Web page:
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Abstract Detail


Bryological and Lichenological Section/ABLS

Glew, Katherine [1], Giblin, David [1], Gage, Sarah [1], Harpel, Judith [1], Pietsch, Ted [2], Joneson, Suzanne [3].

Report on the lichens and bryophytes from the IKIP and ISIP surveys in the Russian Far East.

POLITICALLY disputed by the Russians and Japanese for over one hundred years, the Kuril and Sakhalin islands were relatively isolated from biological study. Located on the eastern border of the Sea of Okhotsk, the islands tend to exhibit climates that are more north temperate and tundra-like than equivalent latitudes seen in North America and Europe. With the sea freezing in the winters, the flora and fauna reflect the cooler annual temperatures. In 1995, Ted Pietsch initiated an international collaboration, funded through NSF, to survey the biodiversity of the Kuril Islands and develop a database for the results (International Kuril Islands Project - IKIP). The project was further extended in 2001 to include Sakhalin Island (International Sakhalin Island Project - ISIP). Current threats to the biodiversity of the islands, especially Sakhalin, include deforestation and oil drilling. The Kuril Islands are volcanic in origin, contributing to the fog, toxic gases, and harsh conditions. Lichens and bryophytes were collected during the summers of 1995-2001 and 2003, as part of the International Kuril and Sakhalin Islands Projects. To date, over 16,000 collections were made from the islands. These collections are currently being curated, providing opportunities for specialists to assist with identification. Comparisons are being made with species distributions found in North America and northern Europe. Common macrolichen genera are Cladonias, Peltigeras and Parmeliods. This paper will provide a brief report on the cryptogamic results from the nine-year project.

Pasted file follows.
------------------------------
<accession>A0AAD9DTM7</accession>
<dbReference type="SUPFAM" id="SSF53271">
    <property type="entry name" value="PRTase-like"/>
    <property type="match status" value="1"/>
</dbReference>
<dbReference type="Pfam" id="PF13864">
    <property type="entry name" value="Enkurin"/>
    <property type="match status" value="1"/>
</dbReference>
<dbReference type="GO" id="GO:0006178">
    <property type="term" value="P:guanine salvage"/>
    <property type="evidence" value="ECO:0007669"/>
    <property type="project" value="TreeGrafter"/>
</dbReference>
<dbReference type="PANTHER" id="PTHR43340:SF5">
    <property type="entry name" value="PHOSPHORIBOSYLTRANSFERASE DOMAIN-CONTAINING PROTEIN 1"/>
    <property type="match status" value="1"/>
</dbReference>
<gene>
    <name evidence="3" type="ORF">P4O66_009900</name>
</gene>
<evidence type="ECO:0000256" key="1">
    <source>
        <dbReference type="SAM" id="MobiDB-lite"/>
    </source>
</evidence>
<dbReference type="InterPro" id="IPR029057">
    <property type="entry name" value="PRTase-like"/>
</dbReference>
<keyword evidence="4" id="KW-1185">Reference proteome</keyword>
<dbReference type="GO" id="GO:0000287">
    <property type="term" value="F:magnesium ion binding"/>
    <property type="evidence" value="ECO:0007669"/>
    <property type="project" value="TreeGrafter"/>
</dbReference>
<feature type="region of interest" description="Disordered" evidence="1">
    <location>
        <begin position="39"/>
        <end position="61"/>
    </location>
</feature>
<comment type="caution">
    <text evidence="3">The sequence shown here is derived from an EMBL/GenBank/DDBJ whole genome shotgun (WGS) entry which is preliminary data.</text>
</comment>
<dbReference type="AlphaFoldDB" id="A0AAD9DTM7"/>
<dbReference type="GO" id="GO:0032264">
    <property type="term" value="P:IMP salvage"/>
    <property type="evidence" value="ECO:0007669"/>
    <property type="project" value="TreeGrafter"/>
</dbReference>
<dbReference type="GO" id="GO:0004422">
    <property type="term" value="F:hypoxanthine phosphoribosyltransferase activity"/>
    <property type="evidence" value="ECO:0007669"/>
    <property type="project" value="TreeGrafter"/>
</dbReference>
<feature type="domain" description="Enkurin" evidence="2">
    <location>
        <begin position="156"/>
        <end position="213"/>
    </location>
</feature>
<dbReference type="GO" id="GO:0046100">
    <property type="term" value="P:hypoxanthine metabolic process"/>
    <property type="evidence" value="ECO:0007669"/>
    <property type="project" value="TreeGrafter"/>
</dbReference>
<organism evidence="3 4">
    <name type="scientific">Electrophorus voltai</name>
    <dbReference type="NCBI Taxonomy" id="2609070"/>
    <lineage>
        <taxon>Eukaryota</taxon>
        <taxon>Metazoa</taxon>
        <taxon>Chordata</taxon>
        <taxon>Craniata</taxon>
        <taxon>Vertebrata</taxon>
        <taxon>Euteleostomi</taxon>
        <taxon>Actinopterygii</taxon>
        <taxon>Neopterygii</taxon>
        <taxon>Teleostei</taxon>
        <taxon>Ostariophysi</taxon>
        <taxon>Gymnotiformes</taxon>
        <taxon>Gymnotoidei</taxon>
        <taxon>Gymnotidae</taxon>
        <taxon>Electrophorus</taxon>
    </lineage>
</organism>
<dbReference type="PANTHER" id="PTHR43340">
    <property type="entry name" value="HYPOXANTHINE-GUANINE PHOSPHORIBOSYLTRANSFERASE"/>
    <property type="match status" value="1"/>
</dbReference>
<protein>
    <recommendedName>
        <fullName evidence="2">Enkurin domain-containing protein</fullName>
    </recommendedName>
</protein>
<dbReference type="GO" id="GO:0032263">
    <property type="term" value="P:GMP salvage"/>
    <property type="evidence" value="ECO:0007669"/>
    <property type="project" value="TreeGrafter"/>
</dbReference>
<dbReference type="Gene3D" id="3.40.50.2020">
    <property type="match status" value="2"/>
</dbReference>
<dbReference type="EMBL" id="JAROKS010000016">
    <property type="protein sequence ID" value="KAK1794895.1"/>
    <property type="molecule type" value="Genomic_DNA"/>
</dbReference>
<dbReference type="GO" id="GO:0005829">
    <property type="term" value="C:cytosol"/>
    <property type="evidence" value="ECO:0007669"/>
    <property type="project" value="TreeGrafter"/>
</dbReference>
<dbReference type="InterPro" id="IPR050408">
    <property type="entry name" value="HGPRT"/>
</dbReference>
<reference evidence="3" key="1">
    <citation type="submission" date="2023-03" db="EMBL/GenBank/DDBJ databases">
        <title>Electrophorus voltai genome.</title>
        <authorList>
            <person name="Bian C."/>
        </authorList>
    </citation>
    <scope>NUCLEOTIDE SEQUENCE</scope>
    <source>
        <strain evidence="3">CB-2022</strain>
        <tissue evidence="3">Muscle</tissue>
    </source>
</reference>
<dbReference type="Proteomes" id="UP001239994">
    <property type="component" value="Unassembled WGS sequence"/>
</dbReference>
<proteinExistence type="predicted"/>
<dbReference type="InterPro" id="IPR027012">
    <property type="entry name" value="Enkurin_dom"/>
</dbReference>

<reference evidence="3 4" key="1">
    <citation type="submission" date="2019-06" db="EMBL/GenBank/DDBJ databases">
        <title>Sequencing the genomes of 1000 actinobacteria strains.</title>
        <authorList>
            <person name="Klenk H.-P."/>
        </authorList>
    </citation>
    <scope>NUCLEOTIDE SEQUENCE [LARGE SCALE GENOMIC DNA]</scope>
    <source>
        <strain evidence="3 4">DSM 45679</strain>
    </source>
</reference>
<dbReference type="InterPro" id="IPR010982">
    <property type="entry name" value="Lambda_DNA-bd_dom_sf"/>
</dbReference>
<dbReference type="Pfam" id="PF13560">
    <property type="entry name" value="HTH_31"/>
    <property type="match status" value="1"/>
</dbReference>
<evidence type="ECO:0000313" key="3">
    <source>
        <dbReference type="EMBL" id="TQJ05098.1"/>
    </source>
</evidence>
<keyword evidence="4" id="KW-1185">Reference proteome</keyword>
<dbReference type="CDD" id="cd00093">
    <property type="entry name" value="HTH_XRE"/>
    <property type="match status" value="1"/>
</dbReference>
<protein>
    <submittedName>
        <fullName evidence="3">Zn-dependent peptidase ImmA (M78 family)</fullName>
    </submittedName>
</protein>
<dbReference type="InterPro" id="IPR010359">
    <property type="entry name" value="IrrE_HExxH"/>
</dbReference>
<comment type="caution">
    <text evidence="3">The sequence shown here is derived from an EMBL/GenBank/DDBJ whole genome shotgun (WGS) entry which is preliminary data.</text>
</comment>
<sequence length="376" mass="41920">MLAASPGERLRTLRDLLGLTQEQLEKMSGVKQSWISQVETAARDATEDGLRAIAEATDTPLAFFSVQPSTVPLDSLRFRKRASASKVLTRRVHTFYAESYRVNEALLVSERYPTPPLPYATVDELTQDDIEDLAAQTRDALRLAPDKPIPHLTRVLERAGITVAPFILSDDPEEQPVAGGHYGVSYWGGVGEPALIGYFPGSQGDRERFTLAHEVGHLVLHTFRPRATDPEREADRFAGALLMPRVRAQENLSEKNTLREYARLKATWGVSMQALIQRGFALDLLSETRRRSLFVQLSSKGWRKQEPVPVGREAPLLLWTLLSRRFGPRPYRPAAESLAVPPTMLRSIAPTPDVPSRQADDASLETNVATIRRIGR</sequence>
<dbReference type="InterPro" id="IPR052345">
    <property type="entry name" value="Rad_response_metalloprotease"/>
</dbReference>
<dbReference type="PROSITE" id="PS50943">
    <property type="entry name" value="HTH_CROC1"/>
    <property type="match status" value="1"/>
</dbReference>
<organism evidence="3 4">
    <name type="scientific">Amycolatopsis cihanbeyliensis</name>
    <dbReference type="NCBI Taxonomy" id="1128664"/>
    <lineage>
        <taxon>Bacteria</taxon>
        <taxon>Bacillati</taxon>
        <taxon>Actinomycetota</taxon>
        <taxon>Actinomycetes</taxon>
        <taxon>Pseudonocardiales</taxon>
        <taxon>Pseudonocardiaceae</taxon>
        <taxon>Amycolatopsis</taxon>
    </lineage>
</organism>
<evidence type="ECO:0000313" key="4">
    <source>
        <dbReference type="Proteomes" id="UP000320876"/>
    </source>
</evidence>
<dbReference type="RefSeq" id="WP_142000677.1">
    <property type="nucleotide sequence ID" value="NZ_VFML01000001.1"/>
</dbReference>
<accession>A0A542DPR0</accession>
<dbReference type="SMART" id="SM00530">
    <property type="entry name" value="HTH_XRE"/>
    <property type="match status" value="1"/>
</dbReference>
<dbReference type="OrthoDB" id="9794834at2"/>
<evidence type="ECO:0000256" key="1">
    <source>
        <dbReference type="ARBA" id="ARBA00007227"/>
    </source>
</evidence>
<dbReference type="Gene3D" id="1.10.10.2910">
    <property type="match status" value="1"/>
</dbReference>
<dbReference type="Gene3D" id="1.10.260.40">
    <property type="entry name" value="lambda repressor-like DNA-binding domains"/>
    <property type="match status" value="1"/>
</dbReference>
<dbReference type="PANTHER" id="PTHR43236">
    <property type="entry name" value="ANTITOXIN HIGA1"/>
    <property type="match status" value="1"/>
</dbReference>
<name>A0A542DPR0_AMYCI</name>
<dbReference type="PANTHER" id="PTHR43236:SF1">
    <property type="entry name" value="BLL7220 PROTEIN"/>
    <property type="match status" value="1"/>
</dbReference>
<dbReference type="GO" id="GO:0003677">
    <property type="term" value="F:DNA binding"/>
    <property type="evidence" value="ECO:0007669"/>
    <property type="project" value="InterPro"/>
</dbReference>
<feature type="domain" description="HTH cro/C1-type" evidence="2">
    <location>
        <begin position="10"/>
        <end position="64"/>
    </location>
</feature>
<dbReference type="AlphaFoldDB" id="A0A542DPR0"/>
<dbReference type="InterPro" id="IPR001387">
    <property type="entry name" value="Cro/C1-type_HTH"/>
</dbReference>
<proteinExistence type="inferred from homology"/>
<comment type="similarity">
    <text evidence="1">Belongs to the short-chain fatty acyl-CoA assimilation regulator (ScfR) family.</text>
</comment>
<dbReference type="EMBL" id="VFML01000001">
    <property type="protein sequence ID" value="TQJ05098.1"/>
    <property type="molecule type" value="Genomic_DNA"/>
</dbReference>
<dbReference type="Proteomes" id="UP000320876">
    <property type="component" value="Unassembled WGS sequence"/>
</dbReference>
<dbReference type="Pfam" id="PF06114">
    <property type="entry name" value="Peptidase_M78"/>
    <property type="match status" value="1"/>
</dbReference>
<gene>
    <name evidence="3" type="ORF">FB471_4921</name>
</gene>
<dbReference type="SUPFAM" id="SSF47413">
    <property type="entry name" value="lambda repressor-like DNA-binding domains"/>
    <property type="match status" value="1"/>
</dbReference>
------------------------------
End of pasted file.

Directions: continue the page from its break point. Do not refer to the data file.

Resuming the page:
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Related Links:
Okhotskia


1 - University of Washington, Herbarium, Burke Museum, Box 355325, Seattle, Washington, 98195, USA
2 - University of Washington, School of Aquatic and Fishery Science, Box 355100, Seattle, Washington, 98195, USA
3 - Duke University, Department of Biology, 139 Biological Sciences Building, PO Box 90338, Durham, North Carolina, 27708, USA

Keywords:
lichens
bryophytes
islands
Russian Far East
biodiversity
temperate.

Presentation Type: Oral Paper:Papers for Sections
Session: 53-2
Location: 266/Holt
Date: Tuesday, August 1st, 2006
Time: 2:15 PM
Abstract ID:685


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